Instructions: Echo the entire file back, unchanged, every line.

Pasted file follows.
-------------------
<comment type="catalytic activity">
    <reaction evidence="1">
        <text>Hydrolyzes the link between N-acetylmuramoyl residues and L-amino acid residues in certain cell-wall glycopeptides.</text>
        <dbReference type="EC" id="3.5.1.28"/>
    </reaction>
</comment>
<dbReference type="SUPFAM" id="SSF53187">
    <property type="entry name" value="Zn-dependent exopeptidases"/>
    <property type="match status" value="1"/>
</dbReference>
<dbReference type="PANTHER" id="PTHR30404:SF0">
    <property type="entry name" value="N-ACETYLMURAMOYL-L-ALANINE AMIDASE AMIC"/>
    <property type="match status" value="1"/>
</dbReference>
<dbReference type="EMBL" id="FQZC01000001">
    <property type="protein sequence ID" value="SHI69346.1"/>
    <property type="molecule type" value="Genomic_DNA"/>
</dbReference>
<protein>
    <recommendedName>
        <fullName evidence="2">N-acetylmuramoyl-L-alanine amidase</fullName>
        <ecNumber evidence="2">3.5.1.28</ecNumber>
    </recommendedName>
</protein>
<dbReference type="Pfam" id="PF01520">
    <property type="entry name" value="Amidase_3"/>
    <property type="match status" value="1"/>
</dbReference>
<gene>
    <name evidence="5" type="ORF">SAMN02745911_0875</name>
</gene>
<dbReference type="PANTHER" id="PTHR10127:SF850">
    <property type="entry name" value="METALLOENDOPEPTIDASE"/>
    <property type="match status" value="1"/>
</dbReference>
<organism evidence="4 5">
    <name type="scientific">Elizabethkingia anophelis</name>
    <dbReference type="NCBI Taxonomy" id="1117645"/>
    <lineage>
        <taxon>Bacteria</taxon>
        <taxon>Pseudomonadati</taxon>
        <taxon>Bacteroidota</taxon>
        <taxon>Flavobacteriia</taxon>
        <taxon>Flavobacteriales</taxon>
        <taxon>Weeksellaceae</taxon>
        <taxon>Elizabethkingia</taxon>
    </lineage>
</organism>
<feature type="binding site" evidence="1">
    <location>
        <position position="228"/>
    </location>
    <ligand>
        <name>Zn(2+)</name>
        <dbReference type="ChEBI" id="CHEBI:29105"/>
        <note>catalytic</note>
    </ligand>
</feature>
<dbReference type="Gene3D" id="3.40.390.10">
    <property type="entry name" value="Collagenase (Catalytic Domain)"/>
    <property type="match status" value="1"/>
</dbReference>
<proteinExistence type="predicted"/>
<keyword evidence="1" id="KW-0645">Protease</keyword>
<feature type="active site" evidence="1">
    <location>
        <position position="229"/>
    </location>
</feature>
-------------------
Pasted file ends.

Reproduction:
<comment type="catalytic activity">
    <reaction evidence="1">
        <text>Hydrolyzes the link between N-acetylmuramoyl residues and L-amino acid residues in certain cell-wall glycopeptides.</text>
        <dbReference type="EC" id="3.5.1.28"/>
    </reaction>
</comment>
<dbReference type="SUPFAM" id="SSF53187">
    <property type="entry name" value="Zn-dependent exopeptidases"/>
    <property type="match status" value="1"/>
</dbReference>
<dbReference type="PANTHER" id="PTHR30404:SF0">
    <property type="entry name" value="N-ACETYLMURAMOYL-L-ALANINE AMIDASE AMIC"/>
    <property type="match status" value="1"/>
</dbReference>
<dbReference type="EMBL" id="FQZC01000001">
    <property type="protein sequence ID" value="SHI69346.1"/>
    <property type="molecule type" value="Genomic_DNA"/>
</dbReference>
<protein>
    <recommendedName>
        <fullName evidence="2">N-acetylmuramoyl-L-alanine amidase</fullName>
        <ecNumber evidence="2">3.5.1.28</ecNumber>
    </recommendedName>
</protein>
<dbReference type="Pfam" id="PF01520">
    <property type="entry name" value="Amidase_3"/>
    <property type="match status" value="1"/>
</dbReference>
<gene>
    <name evidence="5" type="ORF">SAMN02745911_0875</name>
</gene>
<dbReference type="PANTHER" id="PTHR10127:SF850">
    <property type="entry name" value="METALLOENDOPEPTIDASE"/>
    <property type="match status" value="1"/>
</dbReference>
<organism evidence="4 5">
    <name type="scientific">Elizabethkingia anophelis</name>
    <dbReference type="NCBI Taxonomy" id="1117645"/>
    <lineage>
        <taxon>Bacteria</taxon>
        <taxon>Pseudomonadati</taxon>
        <taxon>Bacteroidota</taxon>
        <taxon>Flavobacteriia</taxon>
        <taxon>Flavobacteriales</taxon>
        <taxon>Weeksellaceae</taxon>
        <taxon>Elizabethkingia</taxon>
    </lineage>
</organism>
<feature type="binding site" evidence="1">
    <location>
        <position position="228"/>
    </location>
    <ligand>
        <name>Zn(2+)</name>
        <dbReference type="ChEBI" id="CHEBI:29105"/>
        <note>catalytic</note>
    </ligand>
</feature>
<dbReference type="Gene3D" id="3.40.390.10">
    <property type="entry name" value="Collagenase (Catalytic Domain)"/>
    <property type="match status" value="1"/>
</dbReference>
<proteinExistence type="predicted"/>
<keyword evidence="1" id="KW-0645">Protease</keyword>
<feature type="active site" evidence="1">
    <location>
        <position position="229"/>
    </location>
</feature>